Shakespeare’s Stratford…. tales of romance, murder and more

Let me tell you a tale or two from Stratford Upon Avon… home of William Shakespeare.

A while back we stayed in Stratford and invested in a Shakespeare’s Story Ticket, which gave us entrance to Shakespeare’s Birthplace, Anne Hathaway’s Cottage and Shakespeare’s New Place. We had great fun learning quirky stories associated with the bard.

ROMANCE : ‘I would not wish any companion in the world but you’ (The Tempest – Act 3, Scene 1)

Anne Hathaway’s Cottage is the postcard perfect ‘Thatched Cottage’.. it almost seems too perfect that this gorgeous building is associated with Shakespeare’s story.

This is where Will’s wife Anne grew up, and no doubt where the young poet came courting. I can imagine them walking around the pretty cottage garden, Will wooing her by composing a sonnet as they stroll.

There is a misconception that Shakespeare snubbed his wife on his death-bed, by leaving her the ‘second-best bed’, however the best beds were rarely used and often displayed in the main room of the house as a sign of wealth. This means that the ‘second-best’ bed was often the martial bed and therefore the bequest is now considered a romantic gesture from a loving husband. It is thought that the bed on display in Anne Hathaway’s cottage is this very bed, as it dates from around the same period as their marriage.


In the centre of Stratford, next to New Place, lies the Guildhall Chapel. In 2016 some remarkable paintings were revealed there after being covered up for centuries. The Erthe upon Erthe Poem, also known as the Allegory of Death and the medieval paintings of a grave and smiling skulls were covered up just 70 years after they were first painted.

The cover up was executed by Shakespeare’s father John Shakespeare, a notable figure in Stratford, who acted under Royal order to have the poem and painting defaced and covered up. This was an era of religious revolution and the painting’s theme’s were likely considered too Catholic for the newly Protestant country. I really like the funny smiling faces of the skeletons, an inspiration for Hamlet’s lamented jester Yorick perhaps.

The Guildhall Chapel is not part of the Birthplace Trust and is free to enter.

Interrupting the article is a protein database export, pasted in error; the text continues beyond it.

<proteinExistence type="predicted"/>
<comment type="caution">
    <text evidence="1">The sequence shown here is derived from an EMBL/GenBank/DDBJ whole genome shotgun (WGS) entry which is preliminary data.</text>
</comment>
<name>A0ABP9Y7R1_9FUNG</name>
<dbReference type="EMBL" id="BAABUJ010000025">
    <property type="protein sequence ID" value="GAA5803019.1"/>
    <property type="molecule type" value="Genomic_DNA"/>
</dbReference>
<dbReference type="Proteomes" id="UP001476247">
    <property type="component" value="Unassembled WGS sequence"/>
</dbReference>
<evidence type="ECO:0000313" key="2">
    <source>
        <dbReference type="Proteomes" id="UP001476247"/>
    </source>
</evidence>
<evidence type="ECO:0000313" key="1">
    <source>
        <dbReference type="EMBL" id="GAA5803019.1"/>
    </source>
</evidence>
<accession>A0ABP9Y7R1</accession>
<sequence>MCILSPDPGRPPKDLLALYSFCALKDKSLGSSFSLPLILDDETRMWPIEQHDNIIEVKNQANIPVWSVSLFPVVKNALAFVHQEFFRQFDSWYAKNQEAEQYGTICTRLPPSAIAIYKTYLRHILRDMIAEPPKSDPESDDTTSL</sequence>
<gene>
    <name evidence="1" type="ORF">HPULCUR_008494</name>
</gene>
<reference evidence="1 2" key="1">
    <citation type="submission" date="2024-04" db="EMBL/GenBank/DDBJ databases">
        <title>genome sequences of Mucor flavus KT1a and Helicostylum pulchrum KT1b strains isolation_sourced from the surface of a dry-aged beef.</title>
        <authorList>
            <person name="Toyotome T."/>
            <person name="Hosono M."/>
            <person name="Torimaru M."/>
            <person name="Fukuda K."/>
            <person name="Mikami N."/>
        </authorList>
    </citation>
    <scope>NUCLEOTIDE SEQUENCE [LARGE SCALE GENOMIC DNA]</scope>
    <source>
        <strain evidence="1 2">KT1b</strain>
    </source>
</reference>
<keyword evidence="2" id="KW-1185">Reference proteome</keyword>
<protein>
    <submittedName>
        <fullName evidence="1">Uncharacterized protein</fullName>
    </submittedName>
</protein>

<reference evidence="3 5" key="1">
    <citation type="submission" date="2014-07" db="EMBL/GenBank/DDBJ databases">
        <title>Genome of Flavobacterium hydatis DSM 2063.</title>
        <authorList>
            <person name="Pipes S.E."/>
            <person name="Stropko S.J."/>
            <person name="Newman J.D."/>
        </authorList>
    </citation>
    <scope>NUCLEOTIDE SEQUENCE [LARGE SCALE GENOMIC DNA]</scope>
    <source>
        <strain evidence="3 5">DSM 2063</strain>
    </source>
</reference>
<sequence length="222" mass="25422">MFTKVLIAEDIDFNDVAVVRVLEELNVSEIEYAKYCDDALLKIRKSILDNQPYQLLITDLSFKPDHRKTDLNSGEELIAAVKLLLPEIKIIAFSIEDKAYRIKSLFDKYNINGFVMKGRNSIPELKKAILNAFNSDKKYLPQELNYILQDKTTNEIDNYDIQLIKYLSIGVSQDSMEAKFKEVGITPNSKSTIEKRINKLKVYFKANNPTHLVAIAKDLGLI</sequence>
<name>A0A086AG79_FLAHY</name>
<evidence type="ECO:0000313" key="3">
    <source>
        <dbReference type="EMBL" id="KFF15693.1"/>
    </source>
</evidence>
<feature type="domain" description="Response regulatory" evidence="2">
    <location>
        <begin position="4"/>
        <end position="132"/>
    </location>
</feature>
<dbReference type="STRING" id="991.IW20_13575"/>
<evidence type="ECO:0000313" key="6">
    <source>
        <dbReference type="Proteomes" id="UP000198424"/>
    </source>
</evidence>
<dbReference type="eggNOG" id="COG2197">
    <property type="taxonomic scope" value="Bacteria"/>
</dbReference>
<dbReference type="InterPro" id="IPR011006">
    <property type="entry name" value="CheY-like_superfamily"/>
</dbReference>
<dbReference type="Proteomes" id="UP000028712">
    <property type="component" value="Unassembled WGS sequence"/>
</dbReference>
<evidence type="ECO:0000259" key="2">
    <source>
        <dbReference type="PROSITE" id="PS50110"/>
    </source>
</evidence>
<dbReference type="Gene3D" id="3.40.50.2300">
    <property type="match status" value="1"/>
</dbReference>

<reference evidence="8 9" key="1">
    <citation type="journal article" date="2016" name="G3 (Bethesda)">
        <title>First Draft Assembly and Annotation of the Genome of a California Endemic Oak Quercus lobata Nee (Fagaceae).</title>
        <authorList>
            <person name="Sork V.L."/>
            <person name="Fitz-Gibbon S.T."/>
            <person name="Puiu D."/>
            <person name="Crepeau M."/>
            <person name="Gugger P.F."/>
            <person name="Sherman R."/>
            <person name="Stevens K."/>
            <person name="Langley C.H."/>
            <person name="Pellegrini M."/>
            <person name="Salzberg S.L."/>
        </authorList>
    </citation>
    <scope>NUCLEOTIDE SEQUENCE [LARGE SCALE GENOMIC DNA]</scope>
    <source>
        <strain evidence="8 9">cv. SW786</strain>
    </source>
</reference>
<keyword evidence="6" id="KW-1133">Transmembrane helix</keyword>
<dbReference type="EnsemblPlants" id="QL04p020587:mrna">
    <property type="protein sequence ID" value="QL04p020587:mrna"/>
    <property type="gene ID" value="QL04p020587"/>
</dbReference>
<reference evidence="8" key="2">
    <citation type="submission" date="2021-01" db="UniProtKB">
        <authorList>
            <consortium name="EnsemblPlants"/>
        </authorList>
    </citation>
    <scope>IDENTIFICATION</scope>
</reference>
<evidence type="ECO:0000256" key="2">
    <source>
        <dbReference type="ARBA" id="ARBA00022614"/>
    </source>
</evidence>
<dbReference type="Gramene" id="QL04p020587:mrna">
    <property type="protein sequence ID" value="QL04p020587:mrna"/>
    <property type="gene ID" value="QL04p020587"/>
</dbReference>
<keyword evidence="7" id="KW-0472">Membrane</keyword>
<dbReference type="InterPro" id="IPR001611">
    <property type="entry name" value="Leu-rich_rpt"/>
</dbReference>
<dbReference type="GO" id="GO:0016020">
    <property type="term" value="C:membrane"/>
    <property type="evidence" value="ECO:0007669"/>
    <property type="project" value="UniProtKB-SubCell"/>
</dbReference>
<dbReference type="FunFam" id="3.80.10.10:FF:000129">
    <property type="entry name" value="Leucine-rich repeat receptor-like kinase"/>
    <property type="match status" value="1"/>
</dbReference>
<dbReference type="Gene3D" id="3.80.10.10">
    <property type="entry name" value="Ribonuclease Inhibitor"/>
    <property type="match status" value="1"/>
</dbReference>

When Shakespeare became wealthy, he decided to buy a larger house in the centre of Stratford known as New Place. The man he bought it from was a Catholic and in debt, so Shakespeare got a bargain, but the seller’s son was so enraged that his father had sold his inheritance that he murdered his father. Shakespeare had already parted with his money but had not yet received the deeds, so the transfer of the property was delayed by several years whilst the villainous son was tried and eventually hung for his crime. Shakespeare eventually moved into New Place and planted a mulberry tree, however….

Photo by Mike on


King James I had decided to create a silk industry in England and gave a number of prominent people Mulberry trees. Silkworms feed on the leaves of mostly White Mulberry trees, however James gave away the wrong sort of mulberry trees, Black Mulberry trees and the English silk industry never took off. Shakespeare was one of those who received a tree from the king and planted his gift in the garden of New Place. It is said that he liked to sit and write under its canopy. Long after his death people came to see Shakespeare’s tree, however by the Georgian era the house had passed away from the Shakespeare family, who had no heirs. One owner had the original Jacobean house demolished and built a larger Georgian style building instead. Travesty – no ? It gets worse… the next owner, a Reverend Franics Gastrell, in a dispute over taxes, tore up the tree and demolished the whole house and left it in ruins. It was never rebuilt. There is a rumour that a law was passed to prevent any Gastrell returning to Stratford.

We also visited Shakespeare’s Birthplace and Mary Arden’s House (Shakespeare’s mother) which has its own tales to tell. But unfortunately it is currently only opening to schools and there are no plans to reopen to the public yet, though that will surely change. Mary Arden’s Farm ( All of the houses associated with the bard have fantastic guides who bring the stories to life, and some have performances in the grounds.

Stratford is a wonderful location for a day out or a weekend away, I also recommend trying to catch a play at the RSC .

Please check the relevant websites for the latest information about opening times and ticket prices.

If you do visit Stratford I would love to hear your tips and tales. #staycationinspiration

Note – all photos in this post were taken by me unless otherwise indicated.

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